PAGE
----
Charles was a very bright young man who had a way with words and a gift for public speaking. He studied anti-Communist literature and developed a talk in which he denounced the menace of Communism. Albert took his teen-aged son all over the Atlanta area to give his speech at Klan rallies. But Charles disappointed his father by never actually joining the KKK. He did not agree with everything he saw and heard at Klan meetings, particularly the racist ideas the Klan embraced.
Charles believed in human dignity for all people and stood up for what he thought was right. As a very young man he sometimes staged his own silent protest by sitting in the back of the bus with the colored folks, in spite of the criticism of his peers and the dismay of his father. This was a full generation before Rosa Parks, a black woman, refused to move from her seat in the front of a bus in Montgomery, Alabama, which sparked the modern Civil Rights movement.
That was not the only way in which Charles rebelled against his father. He also decided early that he wanted to become a writer. He had a job delivering Western Union telegrams via bicycle in downtown Atlanta. After work, or whenever he could find a spare hour, he would go to the Atlanta Public Library, where he read and studied. In an effort to enhance his image as a writer he bought himself a satchel and had lettered on the side: "Charles W. Conn, Author and Poet."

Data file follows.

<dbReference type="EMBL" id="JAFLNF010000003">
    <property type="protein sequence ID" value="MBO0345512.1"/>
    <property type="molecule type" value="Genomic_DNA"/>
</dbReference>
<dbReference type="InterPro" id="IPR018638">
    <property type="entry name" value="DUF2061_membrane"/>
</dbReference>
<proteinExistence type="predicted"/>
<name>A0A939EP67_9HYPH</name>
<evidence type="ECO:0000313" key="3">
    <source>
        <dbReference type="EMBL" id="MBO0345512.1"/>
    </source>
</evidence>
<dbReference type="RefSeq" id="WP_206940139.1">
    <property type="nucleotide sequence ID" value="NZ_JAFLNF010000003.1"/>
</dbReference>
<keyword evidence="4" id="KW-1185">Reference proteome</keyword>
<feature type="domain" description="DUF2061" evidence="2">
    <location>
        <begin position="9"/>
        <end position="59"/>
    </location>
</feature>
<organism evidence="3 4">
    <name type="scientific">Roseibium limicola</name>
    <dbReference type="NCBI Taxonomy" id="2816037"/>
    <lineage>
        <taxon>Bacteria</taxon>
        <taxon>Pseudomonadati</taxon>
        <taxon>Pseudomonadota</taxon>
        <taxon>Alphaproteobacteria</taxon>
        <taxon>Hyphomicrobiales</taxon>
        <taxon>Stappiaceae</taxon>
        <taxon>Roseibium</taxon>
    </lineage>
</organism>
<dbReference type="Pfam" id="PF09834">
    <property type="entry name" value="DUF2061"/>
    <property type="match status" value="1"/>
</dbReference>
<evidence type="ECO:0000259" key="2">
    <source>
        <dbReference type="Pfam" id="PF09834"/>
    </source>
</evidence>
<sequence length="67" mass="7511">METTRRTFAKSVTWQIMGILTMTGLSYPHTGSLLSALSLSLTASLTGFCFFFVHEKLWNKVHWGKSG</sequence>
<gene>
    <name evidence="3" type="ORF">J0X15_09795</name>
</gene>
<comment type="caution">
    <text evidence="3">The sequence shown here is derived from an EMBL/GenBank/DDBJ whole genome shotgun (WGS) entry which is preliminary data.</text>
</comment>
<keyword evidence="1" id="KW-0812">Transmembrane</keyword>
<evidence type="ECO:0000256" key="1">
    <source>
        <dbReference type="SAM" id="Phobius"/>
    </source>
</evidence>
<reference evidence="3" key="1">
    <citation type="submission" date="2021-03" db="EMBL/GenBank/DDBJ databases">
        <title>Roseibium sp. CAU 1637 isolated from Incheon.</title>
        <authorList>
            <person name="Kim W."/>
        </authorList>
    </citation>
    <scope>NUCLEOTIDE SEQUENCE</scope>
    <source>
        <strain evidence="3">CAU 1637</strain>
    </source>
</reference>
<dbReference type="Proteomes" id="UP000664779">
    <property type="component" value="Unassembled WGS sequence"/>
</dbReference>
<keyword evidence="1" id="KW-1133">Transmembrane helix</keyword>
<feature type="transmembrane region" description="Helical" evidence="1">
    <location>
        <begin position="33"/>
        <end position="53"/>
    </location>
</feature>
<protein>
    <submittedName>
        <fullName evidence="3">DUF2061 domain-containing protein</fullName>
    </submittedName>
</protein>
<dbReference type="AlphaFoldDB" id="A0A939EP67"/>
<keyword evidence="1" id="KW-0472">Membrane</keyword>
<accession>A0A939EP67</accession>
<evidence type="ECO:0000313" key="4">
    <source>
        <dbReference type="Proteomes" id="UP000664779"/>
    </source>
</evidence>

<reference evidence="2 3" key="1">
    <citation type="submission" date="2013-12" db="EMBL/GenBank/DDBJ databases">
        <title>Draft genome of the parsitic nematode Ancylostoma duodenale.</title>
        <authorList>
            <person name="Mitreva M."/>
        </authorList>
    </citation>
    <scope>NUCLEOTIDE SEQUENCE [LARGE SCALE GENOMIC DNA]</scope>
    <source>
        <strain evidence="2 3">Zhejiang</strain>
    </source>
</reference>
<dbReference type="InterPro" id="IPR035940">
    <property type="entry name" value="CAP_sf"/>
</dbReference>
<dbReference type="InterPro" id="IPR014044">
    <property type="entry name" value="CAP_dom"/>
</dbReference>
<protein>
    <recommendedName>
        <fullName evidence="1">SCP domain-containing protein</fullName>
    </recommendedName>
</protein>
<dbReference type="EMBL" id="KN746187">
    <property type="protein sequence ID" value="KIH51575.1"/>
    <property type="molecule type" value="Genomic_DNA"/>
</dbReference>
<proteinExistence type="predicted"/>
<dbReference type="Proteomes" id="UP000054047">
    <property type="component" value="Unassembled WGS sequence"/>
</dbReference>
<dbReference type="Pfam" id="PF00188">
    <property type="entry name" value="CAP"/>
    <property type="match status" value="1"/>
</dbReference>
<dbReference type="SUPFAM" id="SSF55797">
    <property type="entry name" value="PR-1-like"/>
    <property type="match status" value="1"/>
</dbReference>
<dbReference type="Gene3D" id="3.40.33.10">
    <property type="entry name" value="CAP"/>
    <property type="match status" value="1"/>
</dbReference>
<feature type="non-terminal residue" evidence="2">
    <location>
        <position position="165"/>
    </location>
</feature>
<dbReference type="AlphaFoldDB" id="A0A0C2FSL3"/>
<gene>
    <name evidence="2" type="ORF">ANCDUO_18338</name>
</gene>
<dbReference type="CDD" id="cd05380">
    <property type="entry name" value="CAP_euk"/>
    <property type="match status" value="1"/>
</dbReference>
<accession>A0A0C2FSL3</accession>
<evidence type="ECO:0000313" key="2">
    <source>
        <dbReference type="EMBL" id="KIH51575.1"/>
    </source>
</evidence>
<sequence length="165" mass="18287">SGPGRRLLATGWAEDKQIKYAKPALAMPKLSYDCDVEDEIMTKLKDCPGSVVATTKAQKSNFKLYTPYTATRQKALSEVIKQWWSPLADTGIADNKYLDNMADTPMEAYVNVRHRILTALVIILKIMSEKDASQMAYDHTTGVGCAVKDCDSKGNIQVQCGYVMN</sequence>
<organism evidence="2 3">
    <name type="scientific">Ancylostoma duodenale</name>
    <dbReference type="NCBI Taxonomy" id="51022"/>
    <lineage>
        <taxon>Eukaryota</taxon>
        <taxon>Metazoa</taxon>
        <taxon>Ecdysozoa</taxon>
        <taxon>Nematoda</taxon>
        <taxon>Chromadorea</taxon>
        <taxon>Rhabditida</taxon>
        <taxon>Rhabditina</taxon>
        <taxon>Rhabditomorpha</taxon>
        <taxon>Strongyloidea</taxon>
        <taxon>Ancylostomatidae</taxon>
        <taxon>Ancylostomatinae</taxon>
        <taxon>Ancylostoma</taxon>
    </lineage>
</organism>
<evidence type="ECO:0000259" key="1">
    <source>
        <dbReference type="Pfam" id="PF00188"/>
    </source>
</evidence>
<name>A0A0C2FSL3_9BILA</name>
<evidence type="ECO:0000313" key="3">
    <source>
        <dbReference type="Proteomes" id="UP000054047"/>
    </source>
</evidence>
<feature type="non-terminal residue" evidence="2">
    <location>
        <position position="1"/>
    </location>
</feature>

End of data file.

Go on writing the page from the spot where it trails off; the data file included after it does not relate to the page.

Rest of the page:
Charles was only 16-years-old when he caught the eye of a remarkable lady, Willa Scott, who also spent much time doing research at the library. She was an older woman, and a journalist for the Atlanta Constitution. One day Mrs. Scott asked Charles if he would give her his address. She wanted to meet his parents.